Fast fixes for lazy gardeners
The Muddy jardin is a sorry state right now after about, ooh, three years of neglect. Sound familiar? But all is not lost! Here's how to create an fab garden in a flash.
I long for a lovely garden – striped lawn, an abundance of colourful flowers and a collection of neatly trimmed bushes. Damn you Instagram and your constant stream of floral of loveliness. The trouble is I lack the skill and time to actually make it happen. The lure of the sun lounger, G&T and a good book is strong.
But I am not alone. Jonathan Kitching, a horticulturalist and director of Rosebourne – a rather chichi farm shop and garden centre in Aldermaston – has noticed that time poor gardeners are very much a thing. Who are we to fight a trend, so, John’s going to give us some top tips to get our jardins ship shape, and you don’t need to be a Chelsea Flower Show gold medal winner to do it. Hallelujah.
The hottest trend right now is for container planting. Most us don’t have time to dedicate hours and hours to their garden, so planting up pots is quick, easy, and you can have fully flowering colour in an instant. What’s not to love about that? I’d recommend going for bigger pots –there’s more soil, therefore more moisture and you may get away with watering them 2-3 times a week. For immediate wow, pack in the plants. It might be worth investing in an automatic watering system to help keep everything alive – seven days without water, everything will be dead by the time you get home. Remember, if something outgrows a pot, you can always plant it in the ground.
If you’re looking to get colour straight into your borders too, then aim for year-round interest. You need to do a bit of research or pop along to a garden centre for some advice.The cottage garden is a style that never ceases to be popular. Herbaceous perennials like lupins, delphiniums and phlox are brilliant, long flowering plants (April to August.), so perfect for summer. Old fashioned roses are making a massive comeback too and you can’t go wrong with lavender. It need a bit of love to stop it going woody, but can give you lots if impact.
When choosing colour either go for one or tonal shades. There’s a move away from mixed planting. Calibrachoa comes in three stunning yet complementary shades of mauve, white and lilac that look fantastic together. If you want to be bold, go for colours that are opposites on the colour wheel. Orange and blue can look really dramatic, mixed in with architectural plants for a more contemporary scheme. Think about your garden in the same way you would your interiors.
THE GRASS IS GREENER
It’s never too late to get that green, green grass of home. If you’re starting from scratch you have two options: turf or seed. Turf is 3-4 times more expensive but ticks box if you want an immediate lawn. Seed is cheaper but takes 3-4 months to establish. The preparation is the same: level it, rake it, fertilise the soil and apply seed or turf. If you’re after stripes, choose a finer variety, for lawn that take a battering, choose a grass with rye in the mix. It copes much better with kids and animals. Gel seeds are good for non gardeners. They’re a bit more robust.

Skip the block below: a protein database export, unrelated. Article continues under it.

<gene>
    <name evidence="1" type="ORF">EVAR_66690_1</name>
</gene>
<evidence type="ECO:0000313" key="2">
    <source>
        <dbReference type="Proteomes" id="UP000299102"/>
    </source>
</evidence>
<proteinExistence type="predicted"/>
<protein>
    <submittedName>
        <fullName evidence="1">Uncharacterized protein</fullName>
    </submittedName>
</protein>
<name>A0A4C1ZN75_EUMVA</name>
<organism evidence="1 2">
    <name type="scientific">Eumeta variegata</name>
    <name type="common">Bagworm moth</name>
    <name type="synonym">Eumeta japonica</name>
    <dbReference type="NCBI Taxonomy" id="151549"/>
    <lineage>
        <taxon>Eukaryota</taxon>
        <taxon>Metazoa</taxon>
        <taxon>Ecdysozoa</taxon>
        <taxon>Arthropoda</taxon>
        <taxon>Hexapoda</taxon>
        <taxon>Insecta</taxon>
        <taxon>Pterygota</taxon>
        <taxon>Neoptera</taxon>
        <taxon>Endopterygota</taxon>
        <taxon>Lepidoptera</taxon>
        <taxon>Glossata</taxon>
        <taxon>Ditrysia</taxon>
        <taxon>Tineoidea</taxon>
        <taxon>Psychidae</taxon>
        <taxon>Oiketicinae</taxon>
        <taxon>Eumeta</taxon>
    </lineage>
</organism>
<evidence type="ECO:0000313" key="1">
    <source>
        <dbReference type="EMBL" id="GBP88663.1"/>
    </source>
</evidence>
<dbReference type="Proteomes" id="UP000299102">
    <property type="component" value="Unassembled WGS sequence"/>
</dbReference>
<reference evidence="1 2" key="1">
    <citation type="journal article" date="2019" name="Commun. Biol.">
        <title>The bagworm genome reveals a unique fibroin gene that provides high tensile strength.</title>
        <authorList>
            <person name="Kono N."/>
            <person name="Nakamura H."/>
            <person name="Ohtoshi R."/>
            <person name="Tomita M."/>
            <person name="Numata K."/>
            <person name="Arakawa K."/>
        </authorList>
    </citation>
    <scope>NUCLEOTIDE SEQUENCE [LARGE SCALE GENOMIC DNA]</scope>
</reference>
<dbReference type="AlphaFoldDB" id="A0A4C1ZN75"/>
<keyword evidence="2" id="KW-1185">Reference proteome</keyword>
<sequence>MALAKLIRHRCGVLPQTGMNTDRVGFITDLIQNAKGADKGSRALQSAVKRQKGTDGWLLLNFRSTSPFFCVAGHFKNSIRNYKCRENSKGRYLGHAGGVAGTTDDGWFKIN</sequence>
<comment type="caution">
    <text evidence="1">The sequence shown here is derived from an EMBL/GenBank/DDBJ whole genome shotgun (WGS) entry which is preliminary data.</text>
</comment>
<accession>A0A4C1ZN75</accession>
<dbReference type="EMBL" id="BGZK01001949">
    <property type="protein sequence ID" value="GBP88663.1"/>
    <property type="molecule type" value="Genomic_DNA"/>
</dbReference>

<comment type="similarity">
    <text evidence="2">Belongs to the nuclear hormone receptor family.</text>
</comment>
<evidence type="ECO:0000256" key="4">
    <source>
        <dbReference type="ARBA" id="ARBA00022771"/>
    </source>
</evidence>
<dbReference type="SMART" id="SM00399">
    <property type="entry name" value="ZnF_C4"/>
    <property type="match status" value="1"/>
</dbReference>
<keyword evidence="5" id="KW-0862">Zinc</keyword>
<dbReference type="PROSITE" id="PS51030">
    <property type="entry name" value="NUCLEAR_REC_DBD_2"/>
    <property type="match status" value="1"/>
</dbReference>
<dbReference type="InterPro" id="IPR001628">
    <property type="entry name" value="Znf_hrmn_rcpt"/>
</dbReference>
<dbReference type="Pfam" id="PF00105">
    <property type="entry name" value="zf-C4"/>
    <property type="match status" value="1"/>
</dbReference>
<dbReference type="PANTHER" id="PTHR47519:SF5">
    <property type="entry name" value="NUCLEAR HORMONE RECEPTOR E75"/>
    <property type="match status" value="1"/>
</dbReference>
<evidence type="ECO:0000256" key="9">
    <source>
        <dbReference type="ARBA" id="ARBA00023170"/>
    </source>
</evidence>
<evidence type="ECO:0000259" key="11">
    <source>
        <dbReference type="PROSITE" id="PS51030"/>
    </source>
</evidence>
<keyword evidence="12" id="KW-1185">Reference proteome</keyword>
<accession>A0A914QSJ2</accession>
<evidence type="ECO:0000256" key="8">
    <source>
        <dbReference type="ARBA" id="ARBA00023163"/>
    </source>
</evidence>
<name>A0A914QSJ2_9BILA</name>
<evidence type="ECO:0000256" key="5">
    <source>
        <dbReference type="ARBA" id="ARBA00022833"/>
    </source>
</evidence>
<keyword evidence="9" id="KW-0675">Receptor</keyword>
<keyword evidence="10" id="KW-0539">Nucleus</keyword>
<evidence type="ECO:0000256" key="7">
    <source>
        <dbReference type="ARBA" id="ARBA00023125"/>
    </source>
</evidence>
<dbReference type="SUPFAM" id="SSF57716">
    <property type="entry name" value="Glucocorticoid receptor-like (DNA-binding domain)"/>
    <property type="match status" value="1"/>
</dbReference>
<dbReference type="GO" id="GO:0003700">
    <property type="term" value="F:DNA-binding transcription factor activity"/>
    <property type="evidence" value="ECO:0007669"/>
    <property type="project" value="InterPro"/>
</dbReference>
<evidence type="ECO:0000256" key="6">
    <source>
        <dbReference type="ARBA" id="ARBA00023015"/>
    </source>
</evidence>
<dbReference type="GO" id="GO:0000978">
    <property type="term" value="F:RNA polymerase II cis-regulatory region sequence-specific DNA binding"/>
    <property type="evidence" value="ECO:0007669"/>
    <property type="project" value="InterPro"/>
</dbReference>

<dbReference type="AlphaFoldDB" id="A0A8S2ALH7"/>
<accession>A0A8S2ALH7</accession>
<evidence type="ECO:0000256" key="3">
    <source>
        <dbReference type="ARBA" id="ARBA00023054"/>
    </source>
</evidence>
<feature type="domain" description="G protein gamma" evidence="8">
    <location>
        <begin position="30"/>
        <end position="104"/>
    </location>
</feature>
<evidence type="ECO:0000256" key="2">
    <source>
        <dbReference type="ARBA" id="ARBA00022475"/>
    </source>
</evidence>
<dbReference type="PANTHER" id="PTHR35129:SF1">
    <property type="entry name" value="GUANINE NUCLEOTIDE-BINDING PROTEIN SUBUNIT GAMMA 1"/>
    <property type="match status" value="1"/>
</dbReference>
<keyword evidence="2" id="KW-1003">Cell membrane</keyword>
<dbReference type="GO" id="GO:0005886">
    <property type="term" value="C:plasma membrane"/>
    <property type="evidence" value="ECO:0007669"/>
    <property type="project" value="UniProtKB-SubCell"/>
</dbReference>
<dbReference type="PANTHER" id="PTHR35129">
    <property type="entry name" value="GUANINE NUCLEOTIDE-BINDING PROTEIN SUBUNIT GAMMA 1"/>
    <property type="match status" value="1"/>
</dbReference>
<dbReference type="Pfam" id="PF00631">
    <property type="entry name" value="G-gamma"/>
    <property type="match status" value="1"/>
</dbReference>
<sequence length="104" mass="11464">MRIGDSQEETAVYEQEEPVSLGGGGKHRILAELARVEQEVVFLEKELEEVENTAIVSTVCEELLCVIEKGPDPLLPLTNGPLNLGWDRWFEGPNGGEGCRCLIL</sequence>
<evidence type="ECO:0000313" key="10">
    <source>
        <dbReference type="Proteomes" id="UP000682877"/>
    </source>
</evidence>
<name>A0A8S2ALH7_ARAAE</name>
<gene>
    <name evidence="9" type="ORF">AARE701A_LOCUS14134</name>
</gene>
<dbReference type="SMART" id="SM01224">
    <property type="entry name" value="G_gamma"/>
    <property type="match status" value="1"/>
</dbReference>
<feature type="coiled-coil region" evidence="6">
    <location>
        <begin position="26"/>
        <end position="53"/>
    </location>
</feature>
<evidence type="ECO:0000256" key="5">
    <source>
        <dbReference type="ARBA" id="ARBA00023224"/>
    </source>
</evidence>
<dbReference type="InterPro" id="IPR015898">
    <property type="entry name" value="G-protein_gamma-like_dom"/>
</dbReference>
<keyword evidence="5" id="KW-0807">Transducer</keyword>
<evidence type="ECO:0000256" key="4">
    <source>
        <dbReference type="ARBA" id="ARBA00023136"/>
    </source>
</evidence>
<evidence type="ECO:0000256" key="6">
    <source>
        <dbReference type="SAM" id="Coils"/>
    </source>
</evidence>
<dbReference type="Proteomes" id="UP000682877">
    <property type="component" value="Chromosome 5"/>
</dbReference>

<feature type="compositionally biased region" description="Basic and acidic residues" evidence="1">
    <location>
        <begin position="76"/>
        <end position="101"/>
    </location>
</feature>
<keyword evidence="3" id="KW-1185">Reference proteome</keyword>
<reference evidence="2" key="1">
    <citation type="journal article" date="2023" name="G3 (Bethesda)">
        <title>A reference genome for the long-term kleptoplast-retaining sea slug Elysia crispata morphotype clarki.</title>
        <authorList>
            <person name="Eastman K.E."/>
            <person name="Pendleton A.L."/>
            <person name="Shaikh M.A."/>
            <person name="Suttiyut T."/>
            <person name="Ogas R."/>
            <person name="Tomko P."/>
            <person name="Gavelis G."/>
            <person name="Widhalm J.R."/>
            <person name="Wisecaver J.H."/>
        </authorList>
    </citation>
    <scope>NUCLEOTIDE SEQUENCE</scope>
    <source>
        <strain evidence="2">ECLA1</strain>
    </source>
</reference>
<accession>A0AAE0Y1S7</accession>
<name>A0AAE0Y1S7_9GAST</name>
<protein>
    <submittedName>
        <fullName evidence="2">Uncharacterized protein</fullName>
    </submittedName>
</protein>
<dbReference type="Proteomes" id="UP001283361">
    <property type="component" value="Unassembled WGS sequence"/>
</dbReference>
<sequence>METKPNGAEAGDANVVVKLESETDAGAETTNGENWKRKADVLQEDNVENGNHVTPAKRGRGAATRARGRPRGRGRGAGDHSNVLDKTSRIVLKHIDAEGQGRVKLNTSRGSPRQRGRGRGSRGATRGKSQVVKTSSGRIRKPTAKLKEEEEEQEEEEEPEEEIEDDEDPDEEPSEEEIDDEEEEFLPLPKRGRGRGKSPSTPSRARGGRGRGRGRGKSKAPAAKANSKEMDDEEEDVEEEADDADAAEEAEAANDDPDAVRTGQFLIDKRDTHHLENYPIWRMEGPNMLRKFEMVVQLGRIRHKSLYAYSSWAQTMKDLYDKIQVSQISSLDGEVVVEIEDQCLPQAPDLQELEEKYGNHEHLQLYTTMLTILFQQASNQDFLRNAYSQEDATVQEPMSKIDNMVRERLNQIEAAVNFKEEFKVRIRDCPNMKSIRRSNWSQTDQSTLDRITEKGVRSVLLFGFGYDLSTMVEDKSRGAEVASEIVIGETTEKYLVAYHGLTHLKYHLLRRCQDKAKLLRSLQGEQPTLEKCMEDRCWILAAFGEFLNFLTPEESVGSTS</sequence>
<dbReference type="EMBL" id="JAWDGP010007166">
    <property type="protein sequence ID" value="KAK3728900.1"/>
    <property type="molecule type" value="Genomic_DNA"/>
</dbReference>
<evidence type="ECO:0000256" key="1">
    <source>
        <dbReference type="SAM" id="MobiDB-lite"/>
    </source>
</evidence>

The best time to work on grass is April-May, but as long as you irrigate your lawn every day, the only time not to do it winter. If you’re repairing an old patches, scarify to get rid of moss and weeds, then loosen the soil, mix grass seed and compost, to help germinate the seed and water water water. Stay off it, until it is 2 inches tall, then give it a mow on a high setting. The more you mow the more it grows.
KEEP OUT NOSEY NEIGHBOURS
This is an increasingly common dilemma, as houses are built ever closer together. You can use verdant semi-mature to mature planting for scale and perspective. A single beautiful tree or group of trees perfectly placed can be transformative. I’m a big fan of Photinia (aka Red Robin). It’s an evergreen shrub that can be grown as a hedge or on a trellis. A small plant can cost as little as £10 and a 7ft trellised tree can cost £200. It’s fast growing, you can’t kill them and provide colour all year round. Bamboo is a good fast-growing screen too, but it can run wild. Grow it in a large pot or you’ll be hacking out the roots every couple of years. That said the yellow or black stems with the gentle rustling make a nice addition to the garden.
FOOL PROOF PLANTS
For bomb proof plants, you cannot go wrong with hydrangeas, viburnum, choisya sundance with its yellow foliage – all hard as nails, flowering shrubs that’ll tolerate lots of soils and positions. Roses are also super easy to grow and keep alive. Give them a good prune in late winter and it’ll keep on giving. Magnolia, clematis and lavender are also wondering, easy growers. For shady spots, ferns, hostas and grasses will do well.
Rosebourne, Basingstoke Road, Aldermaston, RG7 4LD. Tel: 0118 971 2123